In the spring of 2016 I was selected to participate in an On the Farm STEM Experience sponsored by the American Farm Bureau. I came away with a fundamental understanding that decisions made by farmers are done so using a STEM-based approach that requires critical thinking and knowledge. This approach is one that is driven by economic, environmental, and health factors.
Many students have little knowledge of where their food comes from and lack an understanding of how it is raised. Students often harbor misconceptions that range from the impact that the farming industry has on environmental health to the amount of hormones that an animal may receive. In reality, agriculture is a pioneer industry when it comes to using science to make informed decisions. For example, today’s tractors contain GPS software that allows farmers to farm precisely through actions such as “farm planning, field mapping, soil sampling, tractor guidance, crop scouting, variable rate applications, and yield mapping” (http://www.gps.gov/applications/agriculture ). Techniques related to applied genetics, such as selective breeding and in-vitro fertilization, have been useful in reducing the amount of fat in meat and increasing milk production to feed a growing world.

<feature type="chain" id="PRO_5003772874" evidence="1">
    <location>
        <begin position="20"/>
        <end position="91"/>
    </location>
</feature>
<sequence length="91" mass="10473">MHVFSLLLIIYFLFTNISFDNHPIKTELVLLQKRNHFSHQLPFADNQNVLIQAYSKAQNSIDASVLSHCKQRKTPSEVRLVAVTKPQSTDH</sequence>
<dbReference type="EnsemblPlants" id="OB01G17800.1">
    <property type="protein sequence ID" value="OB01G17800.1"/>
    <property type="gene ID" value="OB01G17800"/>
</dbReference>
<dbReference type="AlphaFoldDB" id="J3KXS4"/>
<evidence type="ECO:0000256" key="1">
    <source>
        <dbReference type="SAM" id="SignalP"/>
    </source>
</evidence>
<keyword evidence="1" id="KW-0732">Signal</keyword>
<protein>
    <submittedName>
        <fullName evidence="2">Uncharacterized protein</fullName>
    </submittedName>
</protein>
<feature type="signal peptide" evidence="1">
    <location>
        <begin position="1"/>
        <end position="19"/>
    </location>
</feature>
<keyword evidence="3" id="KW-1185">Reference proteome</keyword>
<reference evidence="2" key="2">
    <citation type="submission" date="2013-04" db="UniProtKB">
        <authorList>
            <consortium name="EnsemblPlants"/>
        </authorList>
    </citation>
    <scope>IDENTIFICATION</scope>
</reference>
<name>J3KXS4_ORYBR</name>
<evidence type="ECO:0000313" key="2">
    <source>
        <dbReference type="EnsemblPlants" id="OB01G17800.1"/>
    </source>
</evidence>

If you are interested in having your students become critical thinkers, I suggest letting them research the misconceptions related to the agricultural industry so that they can come to their own conclusions. If you are in search of misconceptions, the American Farm Bureau website discusses numerous misconceptions at http://www.agfoundation.org/resources/addressing-misconceptions.
Investigating misconceptions related to agriculture easily lends itself to a project-based learning approach. Indeed, vocational agriculture students are often tasked with solving problems that require knowledge of STEM subjects, like those discussed in a post by Ken Messersmith http://www.edutopia.org/vocational-educators-get-it). Messersmith suggests that such an approach, which engages students in critical thinking and communication, may be beneficial to all students.
For more information on Problem-Based Learning see the Following Resources:
Buck Institute for Education (contains a searchable data base of projects)
GMO’s Go Global: Should They Be Labeled?
Managing Nutrient Needs in Agriculture